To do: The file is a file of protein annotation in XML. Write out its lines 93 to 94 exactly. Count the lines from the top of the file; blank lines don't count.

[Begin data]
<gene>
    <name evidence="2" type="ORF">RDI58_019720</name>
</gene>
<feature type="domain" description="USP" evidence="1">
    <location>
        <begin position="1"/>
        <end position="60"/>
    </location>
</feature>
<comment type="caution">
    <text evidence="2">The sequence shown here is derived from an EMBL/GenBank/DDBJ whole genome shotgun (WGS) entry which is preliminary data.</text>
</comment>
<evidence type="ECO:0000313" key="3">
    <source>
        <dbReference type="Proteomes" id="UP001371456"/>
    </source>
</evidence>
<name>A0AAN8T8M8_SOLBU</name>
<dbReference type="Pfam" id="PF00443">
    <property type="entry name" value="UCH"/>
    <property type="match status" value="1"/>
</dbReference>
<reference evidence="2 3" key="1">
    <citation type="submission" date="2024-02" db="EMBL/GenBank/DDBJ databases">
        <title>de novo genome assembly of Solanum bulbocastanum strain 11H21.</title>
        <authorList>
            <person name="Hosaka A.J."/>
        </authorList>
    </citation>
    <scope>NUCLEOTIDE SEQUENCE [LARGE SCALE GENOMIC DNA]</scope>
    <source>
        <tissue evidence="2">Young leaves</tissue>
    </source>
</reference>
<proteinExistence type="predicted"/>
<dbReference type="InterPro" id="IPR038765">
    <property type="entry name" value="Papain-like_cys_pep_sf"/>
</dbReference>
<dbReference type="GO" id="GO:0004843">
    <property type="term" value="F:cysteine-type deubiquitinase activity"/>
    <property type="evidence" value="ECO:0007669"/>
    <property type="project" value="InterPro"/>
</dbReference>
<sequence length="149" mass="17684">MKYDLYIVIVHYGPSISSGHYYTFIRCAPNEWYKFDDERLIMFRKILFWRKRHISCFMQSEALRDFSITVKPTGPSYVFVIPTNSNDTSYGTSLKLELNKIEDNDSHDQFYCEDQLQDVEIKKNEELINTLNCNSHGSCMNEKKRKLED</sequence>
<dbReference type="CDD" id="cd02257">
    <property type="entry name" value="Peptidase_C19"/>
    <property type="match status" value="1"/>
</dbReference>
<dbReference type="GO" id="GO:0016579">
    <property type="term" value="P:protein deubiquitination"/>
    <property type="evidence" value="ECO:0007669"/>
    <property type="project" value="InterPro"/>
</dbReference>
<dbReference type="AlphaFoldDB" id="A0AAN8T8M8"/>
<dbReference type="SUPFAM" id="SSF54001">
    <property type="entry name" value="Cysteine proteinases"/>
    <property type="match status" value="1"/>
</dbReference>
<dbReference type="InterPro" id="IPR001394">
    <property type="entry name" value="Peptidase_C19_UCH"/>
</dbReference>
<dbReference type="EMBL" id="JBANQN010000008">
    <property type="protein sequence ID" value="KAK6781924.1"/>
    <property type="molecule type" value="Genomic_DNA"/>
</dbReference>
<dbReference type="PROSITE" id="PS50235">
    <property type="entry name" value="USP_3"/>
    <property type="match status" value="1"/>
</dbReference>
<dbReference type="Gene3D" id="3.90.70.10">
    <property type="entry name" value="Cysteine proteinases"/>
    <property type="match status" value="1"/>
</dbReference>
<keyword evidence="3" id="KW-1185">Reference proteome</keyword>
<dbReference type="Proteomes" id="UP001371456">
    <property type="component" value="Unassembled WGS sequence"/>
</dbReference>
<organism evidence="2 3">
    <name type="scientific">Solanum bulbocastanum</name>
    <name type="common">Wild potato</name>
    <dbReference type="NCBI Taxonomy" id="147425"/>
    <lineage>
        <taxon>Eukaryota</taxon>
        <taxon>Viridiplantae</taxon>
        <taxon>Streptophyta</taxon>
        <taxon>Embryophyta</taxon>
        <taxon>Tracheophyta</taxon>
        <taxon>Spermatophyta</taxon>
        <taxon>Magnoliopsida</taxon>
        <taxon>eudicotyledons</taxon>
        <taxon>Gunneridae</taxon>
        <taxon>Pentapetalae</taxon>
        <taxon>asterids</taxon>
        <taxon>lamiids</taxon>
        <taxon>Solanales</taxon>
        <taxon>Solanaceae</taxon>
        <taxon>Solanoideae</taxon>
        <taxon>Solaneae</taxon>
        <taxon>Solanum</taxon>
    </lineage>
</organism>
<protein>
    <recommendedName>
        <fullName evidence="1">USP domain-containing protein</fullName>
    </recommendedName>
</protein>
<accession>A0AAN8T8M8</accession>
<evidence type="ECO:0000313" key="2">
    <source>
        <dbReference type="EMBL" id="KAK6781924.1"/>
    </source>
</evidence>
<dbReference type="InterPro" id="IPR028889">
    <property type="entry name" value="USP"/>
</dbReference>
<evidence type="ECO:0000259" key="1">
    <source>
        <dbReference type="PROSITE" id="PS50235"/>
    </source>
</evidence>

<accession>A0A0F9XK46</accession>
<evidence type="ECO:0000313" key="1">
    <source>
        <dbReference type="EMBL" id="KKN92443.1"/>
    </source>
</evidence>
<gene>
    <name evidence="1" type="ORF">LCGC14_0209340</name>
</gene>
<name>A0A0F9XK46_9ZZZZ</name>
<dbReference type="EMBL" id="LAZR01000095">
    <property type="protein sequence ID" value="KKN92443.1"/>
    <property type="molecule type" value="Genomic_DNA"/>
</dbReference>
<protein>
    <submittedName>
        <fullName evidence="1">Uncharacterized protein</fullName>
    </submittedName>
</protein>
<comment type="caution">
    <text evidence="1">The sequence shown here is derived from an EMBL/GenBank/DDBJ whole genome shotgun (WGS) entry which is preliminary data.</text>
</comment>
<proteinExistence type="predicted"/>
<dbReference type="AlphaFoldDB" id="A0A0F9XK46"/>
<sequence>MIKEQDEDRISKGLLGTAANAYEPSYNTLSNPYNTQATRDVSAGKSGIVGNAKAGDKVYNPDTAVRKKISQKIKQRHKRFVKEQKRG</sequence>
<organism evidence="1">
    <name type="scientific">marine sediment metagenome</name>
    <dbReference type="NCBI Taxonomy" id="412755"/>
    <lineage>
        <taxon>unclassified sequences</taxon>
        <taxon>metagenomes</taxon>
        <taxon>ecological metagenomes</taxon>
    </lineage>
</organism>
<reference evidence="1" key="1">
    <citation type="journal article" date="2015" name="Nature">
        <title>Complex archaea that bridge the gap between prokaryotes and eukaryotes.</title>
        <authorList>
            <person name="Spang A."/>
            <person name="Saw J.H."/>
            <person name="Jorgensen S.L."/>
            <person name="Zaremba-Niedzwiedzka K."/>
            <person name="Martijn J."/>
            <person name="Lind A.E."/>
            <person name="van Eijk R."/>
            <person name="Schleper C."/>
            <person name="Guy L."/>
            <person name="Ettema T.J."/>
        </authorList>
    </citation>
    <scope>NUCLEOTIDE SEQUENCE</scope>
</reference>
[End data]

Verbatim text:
        <taxon>asterids</taxon>
        <taxon>lamiids</taxon>